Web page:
And finally, some side by side comparison shots, but this time from a different angle.
I bounced the flash to the side in this one (I was able to bounce it off the door on camera left, which helps give a stronger, more directional light (which gives more shadowing). Just another way you can use your flash to control the look of the light!
All the photos where I bounced the flash came out looking much more natural than those with the flash pointed straight on which goes to show how much difference angling your flash can make.
With an external flash you can also dial the power of your flash up or down - so if you are getting too much flash, you can turn the power down - not enough, and you can turn it up. This gives you enormous control over the light it produces. Working in low light is probably the most common reason for wanting to buy a flash (like in the photos above) but due to this control over the power, you can also use your flash as a fill light on a sunny day, or just adding a boost of light when you need to fill in some shadows. You can even use it as a off camera flash (by attaching it to a light stand with brolly) giving you a studio like set-up.
Anyway, that's why you might, at some point, want an external flash. If you currently have a pop up flash on your camera, but really don't want to spend the cash on a flash like this, a cheap and cheerful option is the Lightscoop. It works by bouncing the light up and behind you, and really does make a difference to your flash photos. Obviously, you have nowhere near the same control as you do over something like a Speedlight, but it is helpful if you just want to be able to use your flash occasionally, and lose that "flashy" look. (you can read more about it in an earlier post here)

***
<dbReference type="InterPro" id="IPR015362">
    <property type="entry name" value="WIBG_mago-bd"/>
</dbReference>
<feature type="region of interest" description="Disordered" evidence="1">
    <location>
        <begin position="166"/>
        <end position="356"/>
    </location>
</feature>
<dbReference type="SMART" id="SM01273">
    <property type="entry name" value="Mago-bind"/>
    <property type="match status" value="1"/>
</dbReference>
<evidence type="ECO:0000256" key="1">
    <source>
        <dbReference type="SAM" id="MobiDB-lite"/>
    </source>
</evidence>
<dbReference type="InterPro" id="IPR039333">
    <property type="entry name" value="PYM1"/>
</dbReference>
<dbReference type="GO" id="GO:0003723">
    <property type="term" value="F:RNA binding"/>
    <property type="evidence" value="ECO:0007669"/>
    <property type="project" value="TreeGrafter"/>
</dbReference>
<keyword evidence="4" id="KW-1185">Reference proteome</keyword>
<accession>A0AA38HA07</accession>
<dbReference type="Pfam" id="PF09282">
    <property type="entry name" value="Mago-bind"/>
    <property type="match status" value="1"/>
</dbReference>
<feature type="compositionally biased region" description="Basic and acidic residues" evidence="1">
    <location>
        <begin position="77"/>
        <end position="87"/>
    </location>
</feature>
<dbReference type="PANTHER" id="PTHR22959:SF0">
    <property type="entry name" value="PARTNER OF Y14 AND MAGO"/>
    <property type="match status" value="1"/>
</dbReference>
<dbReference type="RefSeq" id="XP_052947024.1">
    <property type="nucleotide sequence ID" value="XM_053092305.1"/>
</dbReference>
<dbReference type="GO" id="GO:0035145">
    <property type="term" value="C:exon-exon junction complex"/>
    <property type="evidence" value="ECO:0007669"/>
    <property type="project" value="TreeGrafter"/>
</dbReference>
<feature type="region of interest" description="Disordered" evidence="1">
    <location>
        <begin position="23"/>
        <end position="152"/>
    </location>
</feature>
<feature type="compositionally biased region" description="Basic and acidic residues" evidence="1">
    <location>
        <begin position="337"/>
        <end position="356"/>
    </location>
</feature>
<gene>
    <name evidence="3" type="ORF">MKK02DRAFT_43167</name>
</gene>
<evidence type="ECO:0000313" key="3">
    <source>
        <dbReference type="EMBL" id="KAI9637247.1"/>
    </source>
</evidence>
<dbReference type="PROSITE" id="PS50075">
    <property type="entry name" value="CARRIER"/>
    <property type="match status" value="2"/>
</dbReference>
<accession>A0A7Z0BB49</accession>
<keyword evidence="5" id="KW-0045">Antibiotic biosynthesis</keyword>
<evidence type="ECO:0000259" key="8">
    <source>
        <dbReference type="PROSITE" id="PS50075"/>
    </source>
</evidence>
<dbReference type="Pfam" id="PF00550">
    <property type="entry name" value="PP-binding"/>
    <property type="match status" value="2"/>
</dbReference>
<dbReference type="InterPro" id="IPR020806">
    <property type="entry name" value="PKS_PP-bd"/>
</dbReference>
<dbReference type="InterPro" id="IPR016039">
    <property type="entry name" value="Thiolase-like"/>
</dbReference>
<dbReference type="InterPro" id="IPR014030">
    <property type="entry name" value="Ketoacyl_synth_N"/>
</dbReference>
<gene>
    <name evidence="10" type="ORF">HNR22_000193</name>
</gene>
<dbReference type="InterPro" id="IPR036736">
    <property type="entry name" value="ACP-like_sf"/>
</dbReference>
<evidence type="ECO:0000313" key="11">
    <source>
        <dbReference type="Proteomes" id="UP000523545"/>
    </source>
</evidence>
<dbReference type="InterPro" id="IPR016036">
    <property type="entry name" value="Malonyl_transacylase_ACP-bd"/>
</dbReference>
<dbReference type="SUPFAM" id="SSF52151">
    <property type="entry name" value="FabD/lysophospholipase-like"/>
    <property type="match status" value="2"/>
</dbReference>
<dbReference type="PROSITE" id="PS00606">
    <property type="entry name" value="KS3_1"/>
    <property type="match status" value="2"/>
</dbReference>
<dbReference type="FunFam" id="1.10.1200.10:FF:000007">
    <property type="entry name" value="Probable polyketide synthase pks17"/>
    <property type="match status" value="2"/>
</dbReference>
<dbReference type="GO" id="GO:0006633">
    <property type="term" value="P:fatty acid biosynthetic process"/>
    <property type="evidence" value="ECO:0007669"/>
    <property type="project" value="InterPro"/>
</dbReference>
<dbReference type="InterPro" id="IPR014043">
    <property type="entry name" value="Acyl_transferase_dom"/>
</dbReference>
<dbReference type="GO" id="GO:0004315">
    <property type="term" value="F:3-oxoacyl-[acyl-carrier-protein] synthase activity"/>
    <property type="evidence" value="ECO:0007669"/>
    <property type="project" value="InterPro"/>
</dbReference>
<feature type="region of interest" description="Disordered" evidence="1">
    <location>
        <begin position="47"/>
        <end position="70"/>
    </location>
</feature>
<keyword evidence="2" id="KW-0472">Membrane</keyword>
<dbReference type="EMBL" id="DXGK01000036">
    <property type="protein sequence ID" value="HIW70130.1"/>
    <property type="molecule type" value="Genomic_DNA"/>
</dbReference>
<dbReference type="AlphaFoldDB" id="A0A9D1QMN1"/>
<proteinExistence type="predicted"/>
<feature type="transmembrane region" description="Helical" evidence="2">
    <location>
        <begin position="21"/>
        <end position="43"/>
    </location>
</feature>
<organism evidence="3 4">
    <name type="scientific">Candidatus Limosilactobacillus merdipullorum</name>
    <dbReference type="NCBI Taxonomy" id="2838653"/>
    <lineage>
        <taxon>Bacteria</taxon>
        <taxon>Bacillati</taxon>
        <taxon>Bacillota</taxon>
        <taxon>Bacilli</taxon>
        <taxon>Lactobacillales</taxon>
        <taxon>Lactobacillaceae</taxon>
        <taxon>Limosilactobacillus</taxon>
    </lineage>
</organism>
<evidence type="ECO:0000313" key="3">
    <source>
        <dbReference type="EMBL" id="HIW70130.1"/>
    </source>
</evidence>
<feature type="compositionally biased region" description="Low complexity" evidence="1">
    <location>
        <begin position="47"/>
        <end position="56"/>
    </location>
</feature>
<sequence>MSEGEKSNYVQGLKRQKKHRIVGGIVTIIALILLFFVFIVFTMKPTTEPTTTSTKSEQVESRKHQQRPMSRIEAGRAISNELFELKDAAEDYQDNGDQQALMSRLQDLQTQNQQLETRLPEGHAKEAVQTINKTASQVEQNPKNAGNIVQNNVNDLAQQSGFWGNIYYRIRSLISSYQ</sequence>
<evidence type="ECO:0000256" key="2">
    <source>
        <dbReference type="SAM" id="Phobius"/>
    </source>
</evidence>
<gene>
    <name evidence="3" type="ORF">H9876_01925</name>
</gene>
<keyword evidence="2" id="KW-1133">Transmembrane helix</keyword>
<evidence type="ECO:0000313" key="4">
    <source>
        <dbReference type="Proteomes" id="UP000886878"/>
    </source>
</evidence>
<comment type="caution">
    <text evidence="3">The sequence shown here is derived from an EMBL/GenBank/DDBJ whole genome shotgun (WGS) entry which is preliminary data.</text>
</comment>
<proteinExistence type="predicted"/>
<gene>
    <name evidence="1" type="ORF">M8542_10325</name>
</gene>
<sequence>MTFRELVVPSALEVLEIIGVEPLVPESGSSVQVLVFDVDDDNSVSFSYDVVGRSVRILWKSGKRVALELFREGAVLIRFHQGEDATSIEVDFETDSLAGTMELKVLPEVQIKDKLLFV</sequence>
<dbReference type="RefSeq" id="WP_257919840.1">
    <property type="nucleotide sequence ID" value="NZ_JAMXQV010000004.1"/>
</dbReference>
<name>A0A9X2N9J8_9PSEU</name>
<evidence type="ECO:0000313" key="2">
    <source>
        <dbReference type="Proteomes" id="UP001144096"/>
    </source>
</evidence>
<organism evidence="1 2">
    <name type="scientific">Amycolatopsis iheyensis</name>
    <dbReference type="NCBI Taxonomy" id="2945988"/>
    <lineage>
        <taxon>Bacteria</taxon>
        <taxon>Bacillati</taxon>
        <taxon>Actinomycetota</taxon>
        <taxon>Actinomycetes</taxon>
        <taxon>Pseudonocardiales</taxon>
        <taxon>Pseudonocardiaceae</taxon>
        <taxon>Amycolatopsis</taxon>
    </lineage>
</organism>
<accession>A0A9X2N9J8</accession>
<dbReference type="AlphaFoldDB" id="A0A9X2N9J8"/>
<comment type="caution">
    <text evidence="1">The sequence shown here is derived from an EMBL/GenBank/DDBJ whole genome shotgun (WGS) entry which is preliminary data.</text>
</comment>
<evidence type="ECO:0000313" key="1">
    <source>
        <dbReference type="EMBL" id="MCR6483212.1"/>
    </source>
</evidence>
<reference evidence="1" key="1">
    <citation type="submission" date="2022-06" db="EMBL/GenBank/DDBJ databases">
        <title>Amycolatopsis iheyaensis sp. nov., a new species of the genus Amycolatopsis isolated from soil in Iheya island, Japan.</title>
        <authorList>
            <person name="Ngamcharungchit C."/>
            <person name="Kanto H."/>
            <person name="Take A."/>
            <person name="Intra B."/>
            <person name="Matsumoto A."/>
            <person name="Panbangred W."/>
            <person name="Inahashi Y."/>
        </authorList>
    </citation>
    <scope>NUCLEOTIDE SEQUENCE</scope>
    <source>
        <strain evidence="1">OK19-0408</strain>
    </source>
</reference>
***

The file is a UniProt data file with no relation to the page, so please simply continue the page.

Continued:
If you are on the market for a flash, then look for one that allows you to swivel the head in all directions for the most control. It's one of the main plus points about having an external flash - the ability to bounce light so it's soft and directional - so I would say that's pretty essential. Also, if you want to buy an off brand i.e not Canon or Nikon, then be aware that the the ETTL might not work with an off camera brand. (ETTL / TLL is like Semi Automatic modes for flash, trust me, I think you'll want it!) Check before you buy. The last consideration is power - bouncing light around needs more power than if you were just firing it directly at your subject, so check the output levels. Of the Canon flashes that are available at the moment, I wouldn't recommend the Canon 270EX II as that doesn't allow a lot of options for bouncing your flash. The 600EX-RT is the top of the line model, and if you are looking to do weddings or similar, then this would be the best model to get (You would also need this model if you were looking to get into more complex off camera flash set-ups with masters and slaves which I know next to nothing about) My personal recommendation would be for the 430EX. I realise that was all Canon, Nikon have the same kind of line up, so my recommendation would be the SB-700. These middle models still give you a great amount of control but for a pretty decent price.
One last bit of advice - if you want a flash for using over Christmas etc (I love it for Christmas Eve, and since it is still dark at the wholly unreasonable hour we have to get up on Christmas Morning, it's pretty darn useful for then too) I would suggest getting it a couple of months beforehand at the very least - there is a bit of a learning curve with using flash so it's better to get it ahead of time.
If you do get yourself a speedlight, you can see my quick start guide to using an external flash here.